Home Money George Washington Forum holds debate on public union power

George Washington Forum holds debate on public union power

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As more states in the United States consider right-to-work laws, the George Washington Forum held its first ever debate Monday evening on the topic of how much power public sector unions should have.

The debate was held between David DiSalvo, a senior fellow at the Manhattan Institute’s Center for Local and State Leadership, and Richard Kahlenberg, a senior fellow at The Century Foundation. The debate, titled “Government Against Itself: Public Union Power and Its Consequences”, was based off of DiSalvo’s book of the same name.

Around 50 people were present in the Friends of the Library room in Alden Library as the two debaters gave arguments on how much power public unions should have in today’s economy. DiSalvo started by pointing out differences between private and public sector unions, including how public unions represents more employees within its sector than private unions yet have less restrictions against them. He moved into how much power public unions have through hard and soft money campaign donations (mainly to Democrats, he said) and how they have “sophisticated” lobbying efforts and collective bargaining methods.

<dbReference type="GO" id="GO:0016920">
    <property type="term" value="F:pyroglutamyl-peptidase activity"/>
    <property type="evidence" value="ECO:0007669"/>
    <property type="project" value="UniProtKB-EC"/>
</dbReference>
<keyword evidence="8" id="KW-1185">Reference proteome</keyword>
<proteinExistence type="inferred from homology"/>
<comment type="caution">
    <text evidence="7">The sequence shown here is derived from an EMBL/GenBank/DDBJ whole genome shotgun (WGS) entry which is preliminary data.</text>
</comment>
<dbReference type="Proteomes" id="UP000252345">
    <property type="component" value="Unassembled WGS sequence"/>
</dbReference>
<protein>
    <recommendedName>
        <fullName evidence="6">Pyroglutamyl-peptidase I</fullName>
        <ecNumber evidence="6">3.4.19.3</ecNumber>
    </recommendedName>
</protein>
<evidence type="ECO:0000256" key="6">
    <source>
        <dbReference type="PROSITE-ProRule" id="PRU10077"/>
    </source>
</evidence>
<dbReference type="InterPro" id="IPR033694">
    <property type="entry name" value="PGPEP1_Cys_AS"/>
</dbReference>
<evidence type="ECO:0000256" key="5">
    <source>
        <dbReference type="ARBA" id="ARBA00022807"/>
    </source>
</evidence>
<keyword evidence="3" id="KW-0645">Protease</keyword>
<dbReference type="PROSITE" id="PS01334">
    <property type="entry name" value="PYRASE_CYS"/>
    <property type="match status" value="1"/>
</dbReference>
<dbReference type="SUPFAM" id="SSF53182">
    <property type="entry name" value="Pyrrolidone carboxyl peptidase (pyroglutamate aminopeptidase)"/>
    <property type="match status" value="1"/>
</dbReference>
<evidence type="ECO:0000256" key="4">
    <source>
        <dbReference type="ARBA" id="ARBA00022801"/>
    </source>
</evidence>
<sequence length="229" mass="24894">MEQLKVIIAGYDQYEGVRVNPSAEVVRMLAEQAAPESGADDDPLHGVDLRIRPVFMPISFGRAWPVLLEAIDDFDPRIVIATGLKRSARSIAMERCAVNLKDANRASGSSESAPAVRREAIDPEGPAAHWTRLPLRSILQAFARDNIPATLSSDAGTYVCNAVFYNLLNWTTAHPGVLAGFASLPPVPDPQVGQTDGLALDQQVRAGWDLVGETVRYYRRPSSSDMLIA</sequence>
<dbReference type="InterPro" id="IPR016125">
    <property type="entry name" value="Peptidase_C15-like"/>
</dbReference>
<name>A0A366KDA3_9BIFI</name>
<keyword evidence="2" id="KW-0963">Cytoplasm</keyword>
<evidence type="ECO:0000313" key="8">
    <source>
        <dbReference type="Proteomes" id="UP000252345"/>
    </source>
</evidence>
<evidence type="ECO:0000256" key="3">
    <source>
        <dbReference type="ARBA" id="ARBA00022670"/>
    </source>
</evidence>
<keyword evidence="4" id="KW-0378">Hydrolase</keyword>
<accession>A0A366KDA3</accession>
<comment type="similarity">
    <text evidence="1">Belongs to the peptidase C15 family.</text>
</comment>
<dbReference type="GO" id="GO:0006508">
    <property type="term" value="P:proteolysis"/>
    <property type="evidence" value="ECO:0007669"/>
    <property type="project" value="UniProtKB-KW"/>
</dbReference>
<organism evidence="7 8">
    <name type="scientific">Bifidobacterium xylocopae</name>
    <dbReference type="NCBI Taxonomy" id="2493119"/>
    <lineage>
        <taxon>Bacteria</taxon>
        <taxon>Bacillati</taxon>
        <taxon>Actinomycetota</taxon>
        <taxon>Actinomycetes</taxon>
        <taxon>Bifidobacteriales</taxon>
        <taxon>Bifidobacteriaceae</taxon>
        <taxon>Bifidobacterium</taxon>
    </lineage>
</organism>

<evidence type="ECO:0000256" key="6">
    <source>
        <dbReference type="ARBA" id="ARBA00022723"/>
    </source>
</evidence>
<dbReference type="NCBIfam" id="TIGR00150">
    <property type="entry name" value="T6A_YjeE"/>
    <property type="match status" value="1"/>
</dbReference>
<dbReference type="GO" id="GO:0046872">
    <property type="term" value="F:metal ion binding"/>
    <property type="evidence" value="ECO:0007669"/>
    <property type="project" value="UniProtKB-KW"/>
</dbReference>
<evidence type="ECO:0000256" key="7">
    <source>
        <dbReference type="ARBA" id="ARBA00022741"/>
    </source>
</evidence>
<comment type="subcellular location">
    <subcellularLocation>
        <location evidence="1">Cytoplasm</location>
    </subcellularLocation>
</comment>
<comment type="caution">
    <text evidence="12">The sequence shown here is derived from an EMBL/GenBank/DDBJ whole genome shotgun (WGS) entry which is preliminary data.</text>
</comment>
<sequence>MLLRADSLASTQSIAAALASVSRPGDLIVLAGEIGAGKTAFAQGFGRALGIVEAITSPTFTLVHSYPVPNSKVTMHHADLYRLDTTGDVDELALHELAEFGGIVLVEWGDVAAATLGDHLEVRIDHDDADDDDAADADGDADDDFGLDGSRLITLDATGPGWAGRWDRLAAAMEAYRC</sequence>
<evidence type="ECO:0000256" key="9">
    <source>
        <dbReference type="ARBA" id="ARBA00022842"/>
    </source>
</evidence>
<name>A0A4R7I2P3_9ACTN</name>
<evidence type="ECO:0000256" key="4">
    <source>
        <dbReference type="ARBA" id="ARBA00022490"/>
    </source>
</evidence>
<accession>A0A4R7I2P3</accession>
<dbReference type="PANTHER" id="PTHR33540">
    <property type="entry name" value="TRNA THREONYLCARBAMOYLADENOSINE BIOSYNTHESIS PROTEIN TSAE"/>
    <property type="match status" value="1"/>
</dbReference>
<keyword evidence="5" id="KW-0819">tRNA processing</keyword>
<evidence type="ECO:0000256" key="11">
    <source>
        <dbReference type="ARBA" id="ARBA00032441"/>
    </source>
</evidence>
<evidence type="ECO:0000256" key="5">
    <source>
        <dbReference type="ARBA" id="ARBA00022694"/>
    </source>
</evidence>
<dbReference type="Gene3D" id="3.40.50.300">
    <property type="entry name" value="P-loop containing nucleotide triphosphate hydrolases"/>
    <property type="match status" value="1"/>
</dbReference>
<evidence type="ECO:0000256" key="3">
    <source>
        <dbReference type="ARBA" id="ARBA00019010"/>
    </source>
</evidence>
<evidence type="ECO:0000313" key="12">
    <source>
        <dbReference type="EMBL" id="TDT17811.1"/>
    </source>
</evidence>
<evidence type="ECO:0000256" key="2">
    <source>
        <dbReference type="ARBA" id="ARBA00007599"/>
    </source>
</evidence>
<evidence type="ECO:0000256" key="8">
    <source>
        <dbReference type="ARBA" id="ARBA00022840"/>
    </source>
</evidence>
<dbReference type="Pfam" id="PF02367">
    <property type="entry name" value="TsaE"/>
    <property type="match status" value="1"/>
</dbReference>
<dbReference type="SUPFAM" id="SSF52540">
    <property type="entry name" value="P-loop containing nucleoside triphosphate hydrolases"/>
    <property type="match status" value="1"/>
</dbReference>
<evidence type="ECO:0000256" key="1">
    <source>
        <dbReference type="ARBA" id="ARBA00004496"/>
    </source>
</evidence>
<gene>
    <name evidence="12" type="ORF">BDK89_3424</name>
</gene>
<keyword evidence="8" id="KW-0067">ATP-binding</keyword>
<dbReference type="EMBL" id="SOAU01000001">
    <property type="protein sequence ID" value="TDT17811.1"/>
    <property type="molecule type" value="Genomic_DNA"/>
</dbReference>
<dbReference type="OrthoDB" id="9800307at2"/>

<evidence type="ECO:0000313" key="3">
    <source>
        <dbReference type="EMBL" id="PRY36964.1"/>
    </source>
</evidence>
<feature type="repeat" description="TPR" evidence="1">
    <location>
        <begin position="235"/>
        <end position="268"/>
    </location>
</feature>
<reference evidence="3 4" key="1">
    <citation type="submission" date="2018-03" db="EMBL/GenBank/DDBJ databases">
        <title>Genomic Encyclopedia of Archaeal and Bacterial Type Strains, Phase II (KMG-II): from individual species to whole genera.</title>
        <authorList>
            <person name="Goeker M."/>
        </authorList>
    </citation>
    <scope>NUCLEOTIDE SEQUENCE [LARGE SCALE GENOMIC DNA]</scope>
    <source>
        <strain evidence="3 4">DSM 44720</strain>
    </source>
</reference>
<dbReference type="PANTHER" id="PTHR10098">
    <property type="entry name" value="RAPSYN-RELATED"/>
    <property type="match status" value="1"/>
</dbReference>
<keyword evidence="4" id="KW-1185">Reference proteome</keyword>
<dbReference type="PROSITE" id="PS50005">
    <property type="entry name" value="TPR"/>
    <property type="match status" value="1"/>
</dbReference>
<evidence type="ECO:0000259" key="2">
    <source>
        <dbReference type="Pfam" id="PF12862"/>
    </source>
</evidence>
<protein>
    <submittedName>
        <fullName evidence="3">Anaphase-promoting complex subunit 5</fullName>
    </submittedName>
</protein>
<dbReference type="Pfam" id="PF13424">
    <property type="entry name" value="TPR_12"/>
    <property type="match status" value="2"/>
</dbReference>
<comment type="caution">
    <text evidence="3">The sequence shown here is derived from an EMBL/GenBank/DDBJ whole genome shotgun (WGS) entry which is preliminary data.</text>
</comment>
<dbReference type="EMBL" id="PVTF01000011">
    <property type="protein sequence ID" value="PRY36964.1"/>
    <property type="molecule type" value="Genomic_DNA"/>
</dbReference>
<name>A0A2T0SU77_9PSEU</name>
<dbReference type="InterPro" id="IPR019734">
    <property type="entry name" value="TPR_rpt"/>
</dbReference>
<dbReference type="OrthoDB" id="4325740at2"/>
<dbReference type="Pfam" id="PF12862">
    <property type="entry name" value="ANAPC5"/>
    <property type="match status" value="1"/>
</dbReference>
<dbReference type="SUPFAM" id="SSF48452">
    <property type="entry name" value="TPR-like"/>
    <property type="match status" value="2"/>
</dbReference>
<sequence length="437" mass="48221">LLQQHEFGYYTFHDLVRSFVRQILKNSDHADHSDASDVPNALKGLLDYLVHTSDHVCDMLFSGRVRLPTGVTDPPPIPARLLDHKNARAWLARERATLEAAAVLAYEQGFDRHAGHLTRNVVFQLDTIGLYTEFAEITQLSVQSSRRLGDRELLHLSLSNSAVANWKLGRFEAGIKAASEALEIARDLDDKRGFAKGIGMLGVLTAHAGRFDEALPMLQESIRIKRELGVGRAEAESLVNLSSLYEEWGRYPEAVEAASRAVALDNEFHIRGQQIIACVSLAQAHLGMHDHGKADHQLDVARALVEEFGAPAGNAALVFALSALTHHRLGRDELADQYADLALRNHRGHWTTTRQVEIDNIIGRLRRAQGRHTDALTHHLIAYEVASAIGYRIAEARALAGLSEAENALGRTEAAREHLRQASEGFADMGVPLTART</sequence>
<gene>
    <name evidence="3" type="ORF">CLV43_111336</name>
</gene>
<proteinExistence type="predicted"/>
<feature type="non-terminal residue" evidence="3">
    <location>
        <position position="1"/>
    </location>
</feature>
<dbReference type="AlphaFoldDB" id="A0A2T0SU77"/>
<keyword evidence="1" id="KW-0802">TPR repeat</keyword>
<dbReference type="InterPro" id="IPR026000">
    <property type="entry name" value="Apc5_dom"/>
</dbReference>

“I think the big consequence has been that the public employee unions have been good for public employees, but they’ve imposed some costs on the rest of us,” DiSalvo said. “And this has actually served really to make relatively-affluent people just slightly better off and hasn’t done a lot for the people who are in the classic working class of the United States.”

In his remarks, Kahlenberg argued that because of the decline of power in private sector unions, the strength of public unions is America’s only chance to ensure that the labor movement can have a say in their workplaces. He also supported the United Nations argument that both the right to organize in the workplace and the right to collectively bargain are basic human rights.

“Having that public sector remain vibrant and strong is an important thing not only for the members of the unions themselves but the country as a whole,” Kahlenberg said. “Because I think having a strong union movement, whether it’s public or private sector, strengthens America, strengthens the middle class and strengthens our democracy.”

During the Q&A session, some audience members, including Distinguished Professor of Economics Emeritus Richard Vedder and Athens City Council candidate C.J. Fogarty, asked the two debaters to expand on their views, including whether or not the right for unions to collectively bargain was a basic human right. Specifically, teachers unions and their roles in society were also debated heavily during the session, as Kahlenberg specializes in.

One of the audience members, junior communication studies major Aric Walker, favored DiSalvo in the debate, saying that although both DiSalvo and Kahlenberg had well-thought arguments, some of the things Kahlenberg said “embraced values that were contrary to what America was built on: individualism and the idea that you do what you need to do to get where you need to be.”

“I just really feel that Dan [DiSalvo] did a great job on presenting the side of why public sector unions are not good, and Rick [Kahlenberg] seemed more defensive,” Walker said. “He didn’t seem to have an offensive approach to it; he seemed more on the defense, never trying to justify or explain why unions do what they do, but more deflect the blame organizations and structures that are good for society that do things that are similar to unions.”

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